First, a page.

Spark is a generic adventure that will appeal mostly to the youngest of viewers. The film is mildly entertaining, yet too unoriginal to be memorable.
Spark is a teenager living on a rubbish dump on a shard, after his home planet was destroyed by power-hungry General Zhong. As Zhong prepares to take over the universe, Spark and his friends are the only ones who can stop him…
Spark (also known as Spark: A Space Tail) trends a recognisable path, as family-friendly adventures go. The film offers a familiar narrative, with predictable plot points. Director Aaron Woodley’s unique selling point with the film seems to be that the main characters are monkeys in space. However, most viewers will have seen anthropomorphic animals employed in a much more memorable fashion by the likes of Disney, DreamWorks, and others.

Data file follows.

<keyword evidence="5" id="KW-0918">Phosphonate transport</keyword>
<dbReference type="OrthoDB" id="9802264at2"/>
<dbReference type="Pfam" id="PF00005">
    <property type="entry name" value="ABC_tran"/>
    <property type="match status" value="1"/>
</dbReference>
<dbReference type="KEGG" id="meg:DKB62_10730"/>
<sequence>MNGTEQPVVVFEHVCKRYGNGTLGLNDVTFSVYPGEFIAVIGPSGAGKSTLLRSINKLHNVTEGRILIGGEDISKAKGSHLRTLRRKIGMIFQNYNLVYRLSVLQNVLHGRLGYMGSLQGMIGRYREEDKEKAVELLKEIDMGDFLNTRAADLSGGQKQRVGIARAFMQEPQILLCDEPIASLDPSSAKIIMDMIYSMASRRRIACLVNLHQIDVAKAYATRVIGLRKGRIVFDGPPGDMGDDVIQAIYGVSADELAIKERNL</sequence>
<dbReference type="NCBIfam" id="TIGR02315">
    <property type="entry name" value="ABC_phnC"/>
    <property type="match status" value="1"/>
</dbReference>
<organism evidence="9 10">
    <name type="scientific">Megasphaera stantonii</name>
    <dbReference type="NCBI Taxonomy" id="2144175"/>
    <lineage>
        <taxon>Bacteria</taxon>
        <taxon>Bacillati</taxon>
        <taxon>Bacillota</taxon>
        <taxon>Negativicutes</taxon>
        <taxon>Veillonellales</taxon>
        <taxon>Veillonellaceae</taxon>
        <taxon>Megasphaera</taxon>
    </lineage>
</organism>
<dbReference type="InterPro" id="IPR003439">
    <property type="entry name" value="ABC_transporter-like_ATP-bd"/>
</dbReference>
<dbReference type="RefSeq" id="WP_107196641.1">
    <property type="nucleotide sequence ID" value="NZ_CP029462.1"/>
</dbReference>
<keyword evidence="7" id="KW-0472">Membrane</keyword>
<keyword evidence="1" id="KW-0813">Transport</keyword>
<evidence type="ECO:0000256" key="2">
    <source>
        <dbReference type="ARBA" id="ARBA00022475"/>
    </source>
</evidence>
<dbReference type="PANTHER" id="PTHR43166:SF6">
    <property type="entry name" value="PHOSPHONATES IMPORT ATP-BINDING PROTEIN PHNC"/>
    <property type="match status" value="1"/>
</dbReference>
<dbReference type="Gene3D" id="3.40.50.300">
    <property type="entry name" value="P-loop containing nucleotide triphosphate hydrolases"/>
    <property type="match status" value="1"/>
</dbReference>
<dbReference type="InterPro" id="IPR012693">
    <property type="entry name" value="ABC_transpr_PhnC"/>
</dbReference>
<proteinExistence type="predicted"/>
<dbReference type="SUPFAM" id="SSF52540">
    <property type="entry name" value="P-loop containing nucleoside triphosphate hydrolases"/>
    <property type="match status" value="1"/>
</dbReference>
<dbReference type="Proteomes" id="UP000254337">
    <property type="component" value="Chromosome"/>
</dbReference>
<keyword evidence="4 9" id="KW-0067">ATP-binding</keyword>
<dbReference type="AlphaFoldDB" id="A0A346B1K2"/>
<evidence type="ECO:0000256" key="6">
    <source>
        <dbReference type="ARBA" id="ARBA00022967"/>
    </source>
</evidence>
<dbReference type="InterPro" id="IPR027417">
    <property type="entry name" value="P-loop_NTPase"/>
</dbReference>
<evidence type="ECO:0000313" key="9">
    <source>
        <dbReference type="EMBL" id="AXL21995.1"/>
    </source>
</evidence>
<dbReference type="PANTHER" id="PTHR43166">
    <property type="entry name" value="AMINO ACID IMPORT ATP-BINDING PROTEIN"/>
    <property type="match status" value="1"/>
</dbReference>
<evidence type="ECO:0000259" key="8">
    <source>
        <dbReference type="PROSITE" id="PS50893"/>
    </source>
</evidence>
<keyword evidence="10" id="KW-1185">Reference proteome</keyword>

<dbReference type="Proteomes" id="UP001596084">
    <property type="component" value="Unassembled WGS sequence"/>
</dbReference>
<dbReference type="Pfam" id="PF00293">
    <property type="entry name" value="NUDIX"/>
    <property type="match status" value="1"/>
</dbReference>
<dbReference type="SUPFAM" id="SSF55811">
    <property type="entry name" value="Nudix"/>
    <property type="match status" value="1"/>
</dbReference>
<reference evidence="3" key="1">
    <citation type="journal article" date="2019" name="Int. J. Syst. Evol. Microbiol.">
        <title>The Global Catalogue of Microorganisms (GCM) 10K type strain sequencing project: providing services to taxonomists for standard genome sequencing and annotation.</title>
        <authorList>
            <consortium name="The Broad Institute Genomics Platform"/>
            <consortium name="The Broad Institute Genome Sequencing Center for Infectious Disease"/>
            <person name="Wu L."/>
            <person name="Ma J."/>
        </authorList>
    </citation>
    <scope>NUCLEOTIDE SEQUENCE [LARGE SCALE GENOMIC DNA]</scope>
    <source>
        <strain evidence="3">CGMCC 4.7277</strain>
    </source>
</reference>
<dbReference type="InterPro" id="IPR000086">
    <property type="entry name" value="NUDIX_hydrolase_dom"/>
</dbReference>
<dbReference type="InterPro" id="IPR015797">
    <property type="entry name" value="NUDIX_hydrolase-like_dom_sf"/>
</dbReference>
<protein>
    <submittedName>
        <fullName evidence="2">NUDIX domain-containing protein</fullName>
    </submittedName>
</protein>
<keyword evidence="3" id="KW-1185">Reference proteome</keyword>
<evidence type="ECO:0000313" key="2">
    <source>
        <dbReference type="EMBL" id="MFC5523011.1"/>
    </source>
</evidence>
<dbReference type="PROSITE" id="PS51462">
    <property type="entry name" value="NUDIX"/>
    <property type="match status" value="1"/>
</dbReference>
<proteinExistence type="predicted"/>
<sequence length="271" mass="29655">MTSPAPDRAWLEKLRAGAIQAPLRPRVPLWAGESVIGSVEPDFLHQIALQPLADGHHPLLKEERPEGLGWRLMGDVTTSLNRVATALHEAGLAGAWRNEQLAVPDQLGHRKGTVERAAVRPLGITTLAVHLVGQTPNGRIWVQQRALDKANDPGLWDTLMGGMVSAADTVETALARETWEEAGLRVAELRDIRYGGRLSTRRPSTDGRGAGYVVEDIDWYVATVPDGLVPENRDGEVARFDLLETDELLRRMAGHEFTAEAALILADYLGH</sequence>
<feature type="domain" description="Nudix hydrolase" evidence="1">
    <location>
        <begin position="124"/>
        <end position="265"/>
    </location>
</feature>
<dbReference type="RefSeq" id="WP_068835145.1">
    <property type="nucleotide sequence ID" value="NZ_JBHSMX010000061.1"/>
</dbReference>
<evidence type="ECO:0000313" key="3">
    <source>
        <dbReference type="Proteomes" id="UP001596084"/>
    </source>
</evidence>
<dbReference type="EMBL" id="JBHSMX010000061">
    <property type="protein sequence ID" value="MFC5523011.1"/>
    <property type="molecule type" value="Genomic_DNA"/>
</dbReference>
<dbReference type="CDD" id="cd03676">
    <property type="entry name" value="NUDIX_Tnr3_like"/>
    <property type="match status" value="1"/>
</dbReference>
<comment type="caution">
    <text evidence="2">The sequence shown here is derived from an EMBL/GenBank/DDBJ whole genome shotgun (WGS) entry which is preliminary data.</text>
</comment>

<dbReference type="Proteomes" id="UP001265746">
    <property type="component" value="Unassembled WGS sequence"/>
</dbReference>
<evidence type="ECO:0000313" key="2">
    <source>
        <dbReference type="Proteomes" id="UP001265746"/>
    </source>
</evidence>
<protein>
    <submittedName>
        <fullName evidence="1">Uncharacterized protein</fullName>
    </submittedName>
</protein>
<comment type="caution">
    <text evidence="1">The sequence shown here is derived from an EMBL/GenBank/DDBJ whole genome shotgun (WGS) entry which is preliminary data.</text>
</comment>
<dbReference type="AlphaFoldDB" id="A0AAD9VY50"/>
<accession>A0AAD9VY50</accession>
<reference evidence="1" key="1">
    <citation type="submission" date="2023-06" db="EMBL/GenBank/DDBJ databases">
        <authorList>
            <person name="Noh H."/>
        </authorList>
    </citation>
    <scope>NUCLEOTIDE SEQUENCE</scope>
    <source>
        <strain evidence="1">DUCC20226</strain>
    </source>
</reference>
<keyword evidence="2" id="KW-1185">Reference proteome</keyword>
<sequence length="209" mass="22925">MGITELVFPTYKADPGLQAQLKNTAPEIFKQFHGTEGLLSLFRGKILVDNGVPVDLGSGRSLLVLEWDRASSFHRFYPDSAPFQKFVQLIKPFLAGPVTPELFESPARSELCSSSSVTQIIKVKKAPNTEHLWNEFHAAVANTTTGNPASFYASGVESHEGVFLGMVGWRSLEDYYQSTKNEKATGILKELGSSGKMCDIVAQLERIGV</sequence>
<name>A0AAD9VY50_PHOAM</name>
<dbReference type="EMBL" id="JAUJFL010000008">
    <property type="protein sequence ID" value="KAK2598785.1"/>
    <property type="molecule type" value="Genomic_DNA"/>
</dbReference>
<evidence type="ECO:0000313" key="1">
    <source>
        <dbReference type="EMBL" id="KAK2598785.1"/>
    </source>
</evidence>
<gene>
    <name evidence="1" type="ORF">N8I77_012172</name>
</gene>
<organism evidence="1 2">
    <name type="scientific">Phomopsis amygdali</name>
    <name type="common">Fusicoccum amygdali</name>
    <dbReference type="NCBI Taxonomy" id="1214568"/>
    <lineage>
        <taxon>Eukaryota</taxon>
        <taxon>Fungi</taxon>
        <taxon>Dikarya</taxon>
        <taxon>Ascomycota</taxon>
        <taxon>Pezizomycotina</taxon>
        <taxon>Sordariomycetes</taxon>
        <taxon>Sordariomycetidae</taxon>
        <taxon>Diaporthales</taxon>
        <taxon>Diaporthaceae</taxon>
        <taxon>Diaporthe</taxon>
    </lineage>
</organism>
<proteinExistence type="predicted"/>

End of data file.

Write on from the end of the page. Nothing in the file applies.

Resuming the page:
Characters in the film follow certain archetypes. Spark is the typical young hero in that he is eager but lacks knowledge. The protagonist is developed as the film progresses. Antagonist Zhong is over the top, but the hamminess works in a film such as this. Humour in the film does not always hit the mark. Some of the jokes are clearly aimed at young viewers, but even these don’t always generate laughs.
Perhaps the biggest drawback from Woodley’s film is the quality of the animation. It looks cheaply produced; the CGI backgrounds add little heart to the film. Notwithstanding, the cinematography is great at times. There is some decent movement (although this frenetic movement is used a little too often), and some well-composed shots. The film features a well-known voice cast, including Hilary Swank, Patrick Stewart, and Susan Sarandon. Stewart is the most memorable of these, yet none really benefit from the script.
The concept of monkeys in space evokes fun imagery, yet Spark fails to really ignite the imagination. Whilst it is by no means a torturous watch, the film is not a very exciting one either.